Hardcover: 268 pages
Publisher: Houghton Mifflin Harcourt; 1 edition (April 18, 2008)
Product Dimensions: 6.3 x 0.9 x 9.3 inches
Shipping Weight: 1.2 pounds (View shipping rates and policies)
Average Customer Review: 4.4 out of 5 stars See all reviews (38 customer reviews)
Best Sellers Rank: #301,416 in Books (See Top 100 in Books) #124 in Books > Cookbooks, Food & Wine > Beverages & Wine > Coffee & Tea #418 in Books > Cookbooks, Food & Wine > Cooking Education & Reference > Essays #2405 in Books > Business & Money > Industries
There are two reasons to read God in a Cup, food journalist Michaele Weissman's true life account of the colorful young guys who are making gourmet coffee one of the sexiest culinary products you can buy. First Weissman is a terrific writer. Her book is funny and fast paced. She rolls out the story of her travels in coffee producing nations and here in the United States as if she were writing a novel. Read her description (with full sound effects) of a coffee cupping at the Cup of Excellence competition in Nicaragua, see how she brings to life a confrontation between eager coffee buyers and impoverished coffee farmers in Yirgacheffe, Ethiopia, and experience her rendition of dueling baristas as a barista competition, you'll begin to understand what all the fuss about specialty coffee is about.And that brings me to the second reason to read this book. God in a Cup provides a great journalistic thumbnail of the global marketplace. Weissman dramatizes issues like sustainability, profitability (as in who earns the profits from agricultural products) and Fair Trade, without ever getting bogged down in the tiresome politics. Beginning at the farm and ending in a swish café where coffee is brewed in an $11,000 gizmo called a Clover, Weissman sheds light on some of the most complicated economic issues of our day, while never ceasing to be amusing. She does this by writing a story about the global marketplace that is first and foremost a story about real people whose eccentricities, foibles, weaknesses and strengths she brings alive.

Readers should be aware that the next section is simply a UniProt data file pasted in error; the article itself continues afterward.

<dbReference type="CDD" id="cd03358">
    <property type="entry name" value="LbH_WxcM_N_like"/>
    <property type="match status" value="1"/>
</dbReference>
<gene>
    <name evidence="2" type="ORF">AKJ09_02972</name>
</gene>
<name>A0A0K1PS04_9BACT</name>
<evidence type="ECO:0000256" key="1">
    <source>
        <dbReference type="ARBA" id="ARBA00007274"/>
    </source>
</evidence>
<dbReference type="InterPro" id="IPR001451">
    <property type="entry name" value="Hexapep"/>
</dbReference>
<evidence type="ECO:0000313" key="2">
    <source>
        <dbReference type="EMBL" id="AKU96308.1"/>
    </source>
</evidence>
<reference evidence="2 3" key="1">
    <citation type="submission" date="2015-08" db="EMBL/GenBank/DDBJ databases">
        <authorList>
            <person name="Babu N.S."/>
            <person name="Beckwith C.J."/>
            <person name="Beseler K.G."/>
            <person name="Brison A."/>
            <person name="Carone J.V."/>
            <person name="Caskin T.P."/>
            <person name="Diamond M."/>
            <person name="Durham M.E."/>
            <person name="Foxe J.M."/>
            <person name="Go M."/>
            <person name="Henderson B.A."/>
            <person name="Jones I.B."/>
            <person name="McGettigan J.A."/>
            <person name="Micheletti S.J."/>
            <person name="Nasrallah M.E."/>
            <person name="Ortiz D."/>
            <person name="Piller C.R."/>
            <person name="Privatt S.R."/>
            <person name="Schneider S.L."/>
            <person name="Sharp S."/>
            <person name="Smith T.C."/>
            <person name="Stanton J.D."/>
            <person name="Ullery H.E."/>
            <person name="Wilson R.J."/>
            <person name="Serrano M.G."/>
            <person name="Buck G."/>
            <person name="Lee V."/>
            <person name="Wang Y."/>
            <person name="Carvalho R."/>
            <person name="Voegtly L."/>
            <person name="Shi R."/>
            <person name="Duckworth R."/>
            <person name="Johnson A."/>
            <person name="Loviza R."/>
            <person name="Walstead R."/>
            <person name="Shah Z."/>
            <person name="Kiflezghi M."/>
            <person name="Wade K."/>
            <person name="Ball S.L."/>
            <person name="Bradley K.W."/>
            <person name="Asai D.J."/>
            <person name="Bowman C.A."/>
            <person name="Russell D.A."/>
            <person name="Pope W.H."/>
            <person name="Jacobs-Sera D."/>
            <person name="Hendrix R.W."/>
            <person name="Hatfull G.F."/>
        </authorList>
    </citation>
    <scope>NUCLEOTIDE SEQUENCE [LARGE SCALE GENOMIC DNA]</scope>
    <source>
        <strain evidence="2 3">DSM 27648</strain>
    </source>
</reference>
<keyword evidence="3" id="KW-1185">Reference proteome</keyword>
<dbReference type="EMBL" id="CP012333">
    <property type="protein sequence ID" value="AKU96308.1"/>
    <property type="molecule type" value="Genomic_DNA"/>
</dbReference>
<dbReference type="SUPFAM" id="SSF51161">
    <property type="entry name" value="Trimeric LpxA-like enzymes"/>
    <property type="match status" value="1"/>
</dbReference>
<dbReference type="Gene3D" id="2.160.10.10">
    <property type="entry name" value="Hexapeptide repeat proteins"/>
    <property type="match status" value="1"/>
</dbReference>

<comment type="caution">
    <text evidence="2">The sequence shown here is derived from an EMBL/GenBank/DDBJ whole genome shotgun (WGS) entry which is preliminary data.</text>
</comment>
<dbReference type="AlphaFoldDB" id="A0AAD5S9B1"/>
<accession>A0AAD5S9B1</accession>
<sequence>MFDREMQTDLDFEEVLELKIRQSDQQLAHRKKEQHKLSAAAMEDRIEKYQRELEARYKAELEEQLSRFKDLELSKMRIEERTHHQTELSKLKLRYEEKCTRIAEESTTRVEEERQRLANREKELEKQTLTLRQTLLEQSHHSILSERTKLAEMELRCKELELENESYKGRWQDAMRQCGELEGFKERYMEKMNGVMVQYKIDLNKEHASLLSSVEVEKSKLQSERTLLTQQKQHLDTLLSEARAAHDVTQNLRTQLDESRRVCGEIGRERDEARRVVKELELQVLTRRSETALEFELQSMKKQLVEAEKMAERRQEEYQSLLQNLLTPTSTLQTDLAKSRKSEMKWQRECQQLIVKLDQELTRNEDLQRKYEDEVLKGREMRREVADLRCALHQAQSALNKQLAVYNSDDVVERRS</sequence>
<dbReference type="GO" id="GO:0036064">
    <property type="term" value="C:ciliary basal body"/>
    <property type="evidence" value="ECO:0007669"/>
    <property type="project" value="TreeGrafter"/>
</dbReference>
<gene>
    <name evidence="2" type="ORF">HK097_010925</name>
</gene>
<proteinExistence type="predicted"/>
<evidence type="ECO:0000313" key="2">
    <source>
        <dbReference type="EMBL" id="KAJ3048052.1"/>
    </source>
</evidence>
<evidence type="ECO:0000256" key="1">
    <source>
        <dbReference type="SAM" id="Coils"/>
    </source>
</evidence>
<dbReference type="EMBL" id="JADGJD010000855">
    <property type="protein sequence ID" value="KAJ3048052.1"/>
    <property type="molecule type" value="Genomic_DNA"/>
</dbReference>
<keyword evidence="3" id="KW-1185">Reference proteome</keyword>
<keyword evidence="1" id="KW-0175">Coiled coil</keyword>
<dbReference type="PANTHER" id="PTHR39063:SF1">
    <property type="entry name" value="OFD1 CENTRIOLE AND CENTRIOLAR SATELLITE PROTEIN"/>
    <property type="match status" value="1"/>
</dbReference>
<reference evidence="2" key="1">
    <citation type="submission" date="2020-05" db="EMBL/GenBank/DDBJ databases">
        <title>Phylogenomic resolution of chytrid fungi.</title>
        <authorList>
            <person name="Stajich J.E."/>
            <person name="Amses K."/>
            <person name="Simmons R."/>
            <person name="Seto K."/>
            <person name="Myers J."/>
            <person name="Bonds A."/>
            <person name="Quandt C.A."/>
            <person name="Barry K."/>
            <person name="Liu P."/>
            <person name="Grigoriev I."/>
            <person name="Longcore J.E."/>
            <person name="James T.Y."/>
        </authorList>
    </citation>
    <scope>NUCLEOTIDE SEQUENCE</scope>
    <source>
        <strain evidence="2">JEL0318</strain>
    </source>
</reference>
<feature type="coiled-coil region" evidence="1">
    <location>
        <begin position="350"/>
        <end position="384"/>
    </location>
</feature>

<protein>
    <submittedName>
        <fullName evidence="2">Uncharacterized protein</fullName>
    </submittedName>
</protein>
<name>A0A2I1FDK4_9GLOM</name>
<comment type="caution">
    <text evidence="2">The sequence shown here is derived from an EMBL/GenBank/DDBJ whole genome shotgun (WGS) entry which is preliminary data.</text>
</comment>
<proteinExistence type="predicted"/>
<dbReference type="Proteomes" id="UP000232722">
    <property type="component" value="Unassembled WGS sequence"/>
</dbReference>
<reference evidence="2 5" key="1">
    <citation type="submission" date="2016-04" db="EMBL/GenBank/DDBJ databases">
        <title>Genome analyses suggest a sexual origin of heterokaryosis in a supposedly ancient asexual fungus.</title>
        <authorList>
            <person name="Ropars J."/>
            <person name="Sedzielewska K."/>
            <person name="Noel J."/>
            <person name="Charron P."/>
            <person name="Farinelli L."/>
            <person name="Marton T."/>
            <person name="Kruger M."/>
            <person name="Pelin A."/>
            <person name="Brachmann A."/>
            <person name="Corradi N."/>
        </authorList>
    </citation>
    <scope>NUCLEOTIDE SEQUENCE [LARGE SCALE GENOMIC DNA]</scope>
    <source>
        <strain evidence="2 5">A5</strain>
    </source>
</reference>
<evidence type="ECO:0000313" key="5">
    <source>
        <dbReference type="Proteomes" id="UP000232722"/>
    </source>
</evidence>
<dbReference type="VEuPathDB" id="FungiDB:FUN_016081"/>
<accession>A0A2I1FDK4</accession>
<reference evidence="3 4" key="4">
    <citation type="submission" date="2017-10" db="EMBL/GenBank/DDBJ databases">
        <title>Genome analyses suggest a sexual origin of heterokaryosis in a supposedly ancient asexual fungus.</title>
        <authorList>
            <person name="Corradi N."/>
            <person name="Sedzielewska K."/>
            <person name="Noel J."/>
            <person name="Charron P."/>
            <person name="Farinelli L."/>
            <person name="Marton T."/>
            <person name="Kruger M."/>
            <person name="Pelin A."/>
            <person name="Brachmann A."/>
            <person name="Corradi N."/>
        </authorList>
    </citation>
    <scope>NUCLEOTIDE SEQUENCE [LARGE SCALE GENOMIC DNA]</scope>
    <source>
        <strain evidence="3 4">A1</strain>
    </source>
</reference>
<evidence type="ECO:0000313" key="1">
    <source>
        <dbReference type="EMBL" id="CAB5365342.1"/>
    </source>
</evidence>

Most coffee lovers are satisfied to surf the web to learn about coffee. Michele Weissman actually got out and traveled to some off the beaten track places to learn about coffee from the source, the people who actually grow the stuff, as well as the people who process it and sell it in upscale coffee bars.The book is well written and paced, though the proof readers seemed to have missed a few inconsistencies of spelling and first/last name order. Still, it offers a fascinating view, written by an experienced journalist, into a world of people obsessed with the search for the perfect cup of joe. It is certainly enriching my foray into learning more about specialty coffee.